Healthcare sales hiring continues to steadily increase

April Job CountsThe outlook for the overall US job market is looking up – or possibly down – depending on which indicators you’re referencing. After a strong February in which employers added 268,000 new jobs, the March Employment Situation Summary from the Bureau of Labor Statistics showed employers added just 88,000 new jobs in March. Approximately one quarter of those new jobs – 23,000 – were added by the healthcare sector, but that figure is down from the 32,000 healthcare jobs added the previous month.

The overall unemployment rate remained “little changed” at 7.6%. The figure, while lower than it’s been since 2008, decreased in part due to the fact that nearly half a million unemployed Americans stopped looking for work, thus leaving the labor force completely and bringing the portion of Americans in the labor force to 65.3% –  the lowest it’s been since 1979, according to Paul Davidson at USA Today.

On a brighter note, the Job Openings and Labor Turnover Survey from the BLS suggests the number of job openings is steadily rising, with a sharp increase in February to nearly 4 million. So it’s no surprise that the MedReps.com Healthcare Sales Jobs Report found that healthcare sales job openings are also increasing.

The ups and downs in the overall job market may in part be explained by uncertainties surrounding the recent government sequestration and  the increased payroll tax that took effect on January 1st. However, healthcare has some additional factors that may impact the healthcare job market, namely the ongoing implementation of the Affordable Care Act. The changes will likely create jobs in some sectors of the healthcare industry, but for medical device and pharma companies, the new taxes and fees associated with the ACA may cause them to be cautious in their plans for growth. However, the latest job numbers indicate this caution is not yet significantly impacting the number of healthcare sales jobs.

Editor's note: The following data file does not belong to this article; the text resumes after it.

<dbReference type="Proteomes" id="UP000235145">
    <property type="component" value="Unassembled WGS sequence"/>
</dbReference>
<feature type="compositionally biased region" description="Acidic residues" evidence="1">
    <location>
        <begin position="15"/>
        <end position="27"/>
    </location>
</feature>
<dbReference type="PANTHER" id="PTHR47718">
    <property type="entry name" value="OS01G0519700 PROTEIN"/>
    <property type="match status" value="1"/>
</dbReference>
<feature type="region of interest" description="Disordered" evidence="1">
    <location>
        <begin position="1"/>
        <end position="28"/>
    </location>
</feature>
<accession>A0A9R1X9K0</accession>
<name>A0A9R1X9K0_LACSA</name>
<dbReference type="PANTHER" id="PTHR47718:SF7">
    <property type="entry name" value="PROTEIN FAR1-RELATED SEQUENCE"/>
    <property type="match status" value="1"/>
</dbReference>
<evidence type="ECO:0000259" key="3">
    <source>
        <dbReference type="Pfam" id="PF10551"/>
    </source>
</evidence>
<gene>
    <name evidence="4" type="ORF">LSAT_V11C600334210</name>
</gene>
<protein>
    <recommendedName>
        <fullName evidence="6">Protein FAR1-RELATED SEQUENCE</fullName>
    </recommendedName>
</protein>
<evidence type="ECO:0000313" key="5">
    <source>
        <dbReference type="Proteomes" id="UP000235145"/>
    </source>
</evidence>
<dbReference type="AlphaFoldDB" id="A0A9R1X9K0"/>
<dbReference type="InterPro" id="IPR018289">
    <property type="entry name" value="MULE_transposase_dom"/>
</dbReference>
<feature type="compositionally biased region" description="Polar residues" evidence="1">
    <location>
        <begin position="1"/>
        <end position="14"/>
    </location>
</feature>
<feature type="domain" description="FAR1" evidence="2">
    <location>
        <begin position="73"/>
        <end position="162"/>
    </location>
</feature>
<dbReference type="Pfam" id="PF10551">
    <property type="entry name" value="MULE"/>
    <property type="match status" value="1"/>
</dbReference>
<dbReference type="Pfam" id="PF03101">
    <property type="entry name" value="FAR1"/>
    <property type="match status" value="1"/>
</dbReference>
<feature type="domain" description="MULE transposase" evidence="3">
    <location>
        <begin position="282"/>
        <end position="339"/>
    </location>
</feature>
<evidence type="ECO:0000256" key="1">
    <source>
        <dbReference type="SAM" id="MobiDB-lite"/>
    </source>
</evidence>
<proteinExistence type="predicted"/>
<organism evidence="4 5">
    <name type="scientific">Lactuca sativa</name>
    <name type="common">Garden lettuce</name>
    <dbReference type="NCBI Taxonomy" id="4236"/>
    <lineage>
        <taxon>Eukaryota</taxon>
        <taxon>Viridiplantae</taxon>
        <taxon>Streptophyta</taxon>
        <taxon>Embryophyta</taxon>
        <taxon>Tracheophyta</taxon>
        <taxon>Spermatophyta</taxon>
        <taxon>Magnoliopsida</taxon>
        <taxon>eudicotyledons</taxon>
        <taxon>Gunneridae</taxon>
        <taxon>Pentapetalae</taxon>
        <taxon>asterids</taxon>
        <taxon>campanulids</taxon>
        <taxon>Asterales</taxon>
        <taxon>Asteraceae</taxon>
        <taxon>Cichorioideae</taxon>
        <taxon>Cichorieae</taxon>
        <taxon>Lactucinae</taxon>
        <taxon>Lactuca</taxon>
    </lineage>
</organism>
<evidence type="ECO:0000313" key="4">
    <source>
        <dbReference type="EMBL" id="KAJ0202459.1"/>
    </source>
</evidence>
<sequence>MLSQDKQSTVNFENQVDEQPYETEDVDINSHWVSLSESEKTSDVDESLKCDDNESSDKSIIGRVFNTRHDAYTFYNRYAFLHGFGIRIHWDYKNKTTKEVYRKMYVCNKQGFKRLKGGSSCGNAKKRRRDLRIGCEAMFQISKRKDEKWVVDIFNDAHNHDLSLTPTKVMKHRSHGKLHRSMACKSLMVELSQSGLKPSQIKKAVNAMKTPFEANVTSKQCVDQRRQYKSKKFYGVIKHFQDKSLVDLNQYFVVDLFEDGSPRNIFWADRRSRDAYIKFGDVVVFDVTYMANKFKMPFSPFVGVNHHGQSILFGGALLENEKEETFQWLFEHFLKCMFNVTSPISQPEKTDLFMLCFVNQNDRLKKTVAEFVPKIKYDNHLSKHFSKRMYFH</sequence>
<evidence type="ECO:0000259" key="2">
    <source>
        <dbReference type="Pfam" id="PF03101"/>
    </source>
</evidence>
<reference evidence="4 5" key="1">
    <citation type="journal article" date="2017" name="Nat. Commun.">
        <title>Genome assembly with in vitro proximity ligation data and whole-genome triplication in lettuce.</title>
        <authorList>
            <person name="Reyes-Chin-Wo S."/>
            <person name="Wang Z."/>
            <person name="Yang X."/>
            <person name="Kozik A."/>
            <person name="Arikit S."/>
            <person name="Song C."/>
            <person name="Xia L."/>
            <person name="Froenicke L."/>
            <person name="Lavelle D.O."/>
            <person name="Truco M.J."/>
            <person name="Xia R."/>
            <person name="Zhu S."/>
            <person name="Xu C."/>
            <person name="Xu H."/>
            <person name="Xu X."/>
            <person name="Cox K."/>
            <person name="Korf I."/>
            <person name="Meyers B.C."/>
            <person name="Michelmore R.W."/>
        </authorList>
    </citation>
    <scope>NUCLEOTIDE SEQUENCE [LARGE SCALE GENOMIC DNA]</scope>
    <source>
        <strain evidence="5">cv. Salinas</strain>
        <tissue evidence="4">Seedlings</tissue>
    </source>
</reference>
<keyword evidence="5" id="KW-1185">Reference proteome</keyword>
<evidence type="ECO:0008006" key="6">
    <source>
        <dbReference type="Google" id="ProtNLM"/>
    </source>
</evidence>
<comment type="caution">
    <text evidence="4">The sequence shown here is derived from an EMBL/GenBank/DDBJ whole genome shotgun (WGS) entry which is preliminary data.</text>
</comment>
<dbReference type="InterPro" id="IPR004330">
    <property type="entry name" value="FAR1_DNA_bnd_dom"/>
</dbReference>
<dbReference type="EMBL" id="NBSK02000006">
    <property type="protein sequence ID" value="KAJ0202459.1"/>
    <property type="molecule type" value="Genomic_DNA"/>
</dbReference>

Current state of the healthcare sales job market

The MedReps.com Quarterly Healthcare Sales Jobs Report evaluates the number of healthcare sales jobs on 5 niche sites to assess the current market. In the first quarter of 2013, job counts rose on 4 of the 5 sites tracked. MedReps.com showed the greatest fluctuation in its job counts. After a predicted spike in January, followed by several ups and downs, the MedReps job count decreased 2% between January 1st and April 15th. However, it was noted in the January Jobs Report that MedReps administrators have recently taken a more active role in policing the quality of jobs on the site, which may explain these fluctuations.

The total number of jobs on all 5 sites rose  14% from December 31st through April 15th, perhaps indicating that companies have not let increased taxes and fees slow down their healthcare sales hiring. However, compared to this time last year, the total number of healthcare sales jobs posted online has increased by just 3%, suggesting that while hiring hasn’t stopped, the long term growth has been slower than the previous quarter indicates.

Pharma sales jobs showed the most dramatic first quarter growth (29%), and year-over-year growth was measured at 8%. Medical device job growth was more in line with the pace of overall healthcare sales job growth, with a 14% increase in the first quarter and 5% growth in the previous year. Biotech sales job counts continue to be somewhat erratic, with a 5% decline since the end of 2012 but a 3% increase since this time last year.

Projections for healthcare sales hiring

It’s difficult to guess what lies ahead for healthcare sales jobs. Certainly the sector has several reasons to be cautious, but it appears that companies are continuing to hire. However, the slow year-over-year growth suggests that most of these open jobs are not sales force expansions, but rather replacement hiring. Of course, growth is the ultimate goal, and companies are moving forward with strategies to expand even while coping with increased taxes, expiring patents, user fees, pricing pressures, etc.  So, while we may not see an immediate jump in healthcare sales hiring, continued steady growth seems likely.